Modus Capital's Kareem Elsirafy Is On The Lookout For Entrepreneurs Building Sound Businesses
You're reading Entrepreneur Middle East, an international franchise of Entrepreneur Media.
Kareem Elsirafy has had his fair share of struggles and successes in the entrepreneurial world, and now, in his new role as an investor, he’s keen to support the ecosystem. Born in Egypt, he moved with his family at the age of four to the US, and later enlisted in the Marine Corps Reserve. After being discharged from the military, he found himself struggling to transition to civilian life, wherein he even found himself moving to a homeless shelter, washing dishes at a restaurant, and working his way up as a waiter, and then to an assistant manager. Eventually, he began to study for the General Equivalency Development (GED) test, and found a sales job at a car dealership, saving enough to become a licensed insurance and financial services representative, and moving on to roles in finance services, and leading a sales, marketing and operations team. In 2007, he launched M1 Marketing Firm, which provided creative and business solutions for small to mid-sized companies, while also enrolling as a student at a community college to study economics and political science. Excelling in his classes, he enrolled to Columbia University and graduated in 2012 with a triple major in Political Science, Economics and Middle Eastern and South Asian Studies, and an MBA in Technology Management.
After graduating, along with fellow partners, driven by their personal experiences, in 2013, Elsirafy co-founded Unite US, a SaaS platform supporting veterans transitioning from military to civilian life by digitally connecting health and employment services to individuals. It has since expanded to over 15 US states, and to date, according to Crunchbase, has raised US$10.3 million in funding. Elsirafy then moved on to other ventures, and in 2015, joined by his other partners, launched Modus Capital, a venture capital and operating firm based in New York, with offices in Los Angeles and Cairo. Investing in early to mid-stage companies, the firm asserts on its site that its aim is to not just fund their portfolio companies, but also partner with them to shape their products through its Modus Operations arm.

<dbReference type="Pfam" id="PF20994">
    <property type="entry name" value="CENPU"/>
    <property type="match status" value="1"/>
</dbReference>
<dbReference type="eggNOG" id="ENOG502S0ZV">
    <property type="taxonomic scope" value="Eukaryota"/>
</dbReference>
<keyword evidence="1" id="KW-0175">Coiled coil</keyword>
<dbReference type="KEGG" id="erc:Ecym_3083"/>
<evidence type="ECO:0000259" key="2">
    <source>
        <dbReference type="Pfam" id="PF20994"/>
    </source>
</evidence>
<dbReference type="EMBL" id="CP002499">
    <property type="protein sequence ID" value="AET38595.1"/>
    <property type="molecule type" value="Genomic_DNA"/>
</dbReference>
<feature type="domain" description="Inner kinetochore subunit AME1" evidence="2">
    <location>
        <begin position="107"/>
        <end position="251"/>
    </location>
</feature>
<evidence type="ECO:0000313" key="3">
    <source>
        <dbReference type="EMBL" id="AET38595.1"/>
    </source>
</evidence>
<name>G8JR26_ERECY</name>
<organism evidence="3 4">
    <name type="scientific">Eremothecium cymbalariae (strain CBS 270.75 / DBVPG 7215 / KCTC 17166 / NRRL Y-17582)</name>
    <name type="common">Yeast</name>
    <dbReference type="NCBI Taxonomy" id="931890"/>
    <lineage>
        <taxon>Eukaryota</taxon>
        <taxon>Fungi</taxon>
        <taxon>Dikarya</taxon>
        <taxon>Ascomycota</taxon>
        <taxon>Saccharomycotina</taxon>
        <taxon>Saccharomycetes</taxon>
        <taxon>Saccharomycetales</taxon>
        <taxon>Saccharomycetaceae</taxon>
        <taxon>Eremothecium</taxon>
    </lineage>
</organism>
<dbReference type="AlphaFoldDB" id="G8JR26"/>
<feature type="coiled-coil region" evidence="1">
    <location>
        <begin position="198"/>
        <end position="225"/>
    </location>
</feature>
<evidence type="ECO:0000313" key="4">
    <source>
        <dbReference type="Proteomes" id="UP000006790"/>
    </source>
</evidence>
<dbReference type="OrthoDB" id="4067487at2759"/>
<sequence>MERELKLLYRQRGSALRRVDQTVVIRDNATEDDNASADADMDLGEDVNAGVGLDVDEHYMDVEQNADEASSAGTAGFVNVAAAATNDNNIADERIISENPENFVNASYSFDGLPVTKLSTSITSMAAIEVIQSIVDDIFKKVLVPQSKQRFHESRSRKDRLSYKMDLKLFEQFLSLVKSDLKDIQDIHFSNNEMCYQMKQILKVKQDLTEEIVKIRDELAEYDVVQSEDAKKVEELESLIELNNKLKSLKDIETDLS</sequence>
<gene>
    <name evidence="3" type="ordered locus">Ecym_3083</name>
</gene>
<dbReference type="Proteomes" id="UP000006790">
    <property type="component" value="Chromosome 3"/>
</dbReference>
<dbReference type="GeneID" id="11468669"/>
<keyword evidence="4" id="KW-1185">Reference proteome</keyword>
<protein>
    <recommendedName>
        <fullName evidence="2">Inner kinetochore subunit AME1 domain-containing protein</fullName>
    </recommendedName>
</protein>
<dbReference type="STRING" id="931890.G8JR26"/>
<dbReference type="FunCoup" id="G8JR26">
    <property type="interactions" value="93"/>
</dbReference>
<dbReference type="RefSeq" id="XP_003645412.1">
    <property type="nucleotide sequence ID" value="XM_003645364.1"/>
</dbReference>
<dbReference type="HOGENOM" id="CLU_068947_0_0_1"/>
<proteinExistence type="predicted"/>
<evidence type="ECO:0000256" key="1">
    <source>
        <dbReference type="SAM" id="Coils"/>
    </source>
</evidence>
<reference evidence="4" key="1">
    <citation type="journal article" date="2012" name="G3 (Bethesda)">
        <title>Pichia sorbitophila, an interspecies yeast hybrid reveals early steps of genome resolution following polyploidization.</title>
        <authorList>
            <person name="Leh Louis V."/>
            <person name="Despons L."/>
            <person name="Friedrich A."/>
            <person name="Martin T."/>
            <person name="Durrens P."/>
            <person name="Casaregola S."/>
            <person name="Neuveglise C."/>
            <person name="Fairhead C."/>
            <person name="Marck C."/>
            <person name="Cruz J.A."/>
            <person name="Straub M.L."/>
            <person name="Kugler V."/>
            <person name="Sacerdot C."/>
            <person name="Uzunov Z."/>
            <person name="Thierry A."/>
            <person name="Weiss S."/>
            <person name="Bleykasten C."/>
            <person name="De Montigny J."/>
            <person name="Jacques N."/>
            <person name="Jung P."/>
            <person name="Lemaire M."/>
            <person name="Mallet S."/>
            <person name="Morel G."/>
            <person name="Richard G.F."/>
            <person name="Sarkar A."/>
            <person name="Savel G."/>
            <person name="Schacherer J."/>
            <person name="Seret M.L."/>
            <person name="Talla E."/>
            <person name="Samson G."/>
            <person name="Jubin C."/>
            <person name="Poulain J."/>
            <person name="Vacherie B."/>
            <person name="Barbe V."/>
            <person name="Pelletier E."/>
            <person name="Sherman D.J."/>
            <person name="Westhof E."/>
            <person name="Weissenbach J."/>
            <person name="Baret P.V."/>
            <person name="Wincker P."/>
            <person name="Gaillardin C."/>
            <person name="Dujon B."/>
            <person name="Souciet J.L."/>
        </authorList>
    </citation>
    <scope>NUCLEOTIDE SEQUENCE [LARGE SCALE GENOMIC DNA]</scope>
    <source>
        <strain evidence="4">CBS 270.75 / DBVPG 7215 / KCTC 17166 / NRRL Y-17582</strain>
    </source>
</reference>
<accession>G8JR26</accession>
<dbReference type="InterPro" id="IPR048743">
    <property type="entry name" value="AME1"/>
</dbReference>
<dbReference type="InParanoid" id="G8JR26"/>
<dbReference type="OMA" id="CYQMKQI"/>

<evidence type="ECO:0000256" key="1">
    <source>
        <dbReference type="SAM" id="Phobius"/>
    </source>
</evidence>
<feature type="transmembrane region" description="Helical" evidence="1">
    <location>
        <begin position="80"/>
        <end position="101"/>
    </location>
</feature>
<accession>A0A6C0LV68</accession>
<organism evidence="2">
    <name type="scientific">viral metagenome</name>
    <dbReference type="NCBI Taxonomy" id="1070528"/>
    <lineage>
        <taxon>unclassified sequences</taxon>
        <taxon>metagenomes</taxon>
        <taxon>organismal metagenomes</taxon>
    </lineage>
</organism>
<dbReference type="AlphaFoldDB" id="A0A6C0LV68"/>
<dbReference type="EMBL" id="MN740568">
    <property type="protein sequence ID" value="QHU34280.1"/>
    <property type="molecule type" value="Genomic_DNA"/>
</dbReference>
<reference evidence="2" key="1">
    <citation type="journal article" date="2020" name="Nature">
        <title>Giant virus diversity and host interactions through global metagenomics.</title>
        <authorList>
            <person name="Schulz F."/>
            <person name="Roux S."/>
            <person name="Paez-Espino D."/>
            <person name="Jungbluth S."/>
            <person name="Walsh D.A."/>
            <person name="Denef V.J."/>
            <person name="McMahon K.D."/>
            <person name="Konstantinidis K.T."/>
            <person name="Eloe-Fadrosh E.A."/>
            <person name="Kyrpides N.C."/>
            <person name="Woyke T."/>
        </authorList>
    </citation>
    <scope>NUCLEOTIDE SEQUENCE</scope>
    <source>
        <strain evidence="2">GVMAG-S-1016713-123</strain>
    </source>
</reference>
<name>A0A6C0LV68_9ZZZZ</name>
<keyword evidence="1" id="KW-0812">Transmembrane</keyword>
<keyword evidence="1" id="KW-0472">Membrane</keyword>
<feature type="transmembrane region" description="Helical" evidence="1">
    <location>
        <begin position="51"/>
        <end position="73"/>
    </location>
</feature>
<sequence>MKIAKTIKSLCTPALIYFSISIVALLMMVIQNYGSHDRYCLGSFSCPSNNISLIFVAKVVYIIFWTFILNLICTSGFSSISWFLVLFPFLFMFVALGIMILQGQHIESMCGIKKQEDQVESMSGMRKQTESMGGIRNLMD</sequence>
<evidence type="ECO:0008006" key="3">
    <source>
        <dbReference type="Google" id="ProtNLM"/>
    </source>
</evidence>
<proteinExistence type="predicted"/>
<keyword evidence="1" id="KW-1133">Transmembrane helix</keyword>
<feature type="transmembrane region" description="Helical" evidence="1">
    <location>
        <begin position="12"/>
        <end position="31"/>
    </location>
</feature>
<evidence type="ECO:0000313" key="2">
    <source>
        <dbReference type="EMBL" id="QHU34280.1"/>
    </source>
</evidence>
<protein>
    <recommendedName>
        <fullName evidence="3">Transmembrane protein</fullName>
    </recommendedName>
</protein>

Starting up Modus Capital was, Elsirafy says, due to his and his partners’ experiences of building companies and seeing how the venture capital ecosystem -specifically the relationship between VCs, their entrepreneurs and LPs- had its issues, prompting them to start a novel approach. In doing so, they looked at the two main players in the VC relationship. From the startup’s perspective, they found that entrepreneurs need more than just capital from VCs. He notes that traditionally, VCs invest and provide capital and access to light mentorship and network introductions. This leaves ‘treps struggling to find the right type and amount of advisory for strategic value-add, as well as talent. While both are available in the ecosystem, both do come with obstacles: “The right type of advisory is either expensive, and/or is difficult to acquire at the frequency a startup needs (which is, a lot). This is simply a consequence of a high opportunity cost for people with that expertise. On the executing talent side (employees), companies compete with ever increasing salaries supported by the high valuation startup environment which, when combined with the general challenges of finding the right type of credible talent that is a cultural fit for the company, presents a very challenging obstacle.”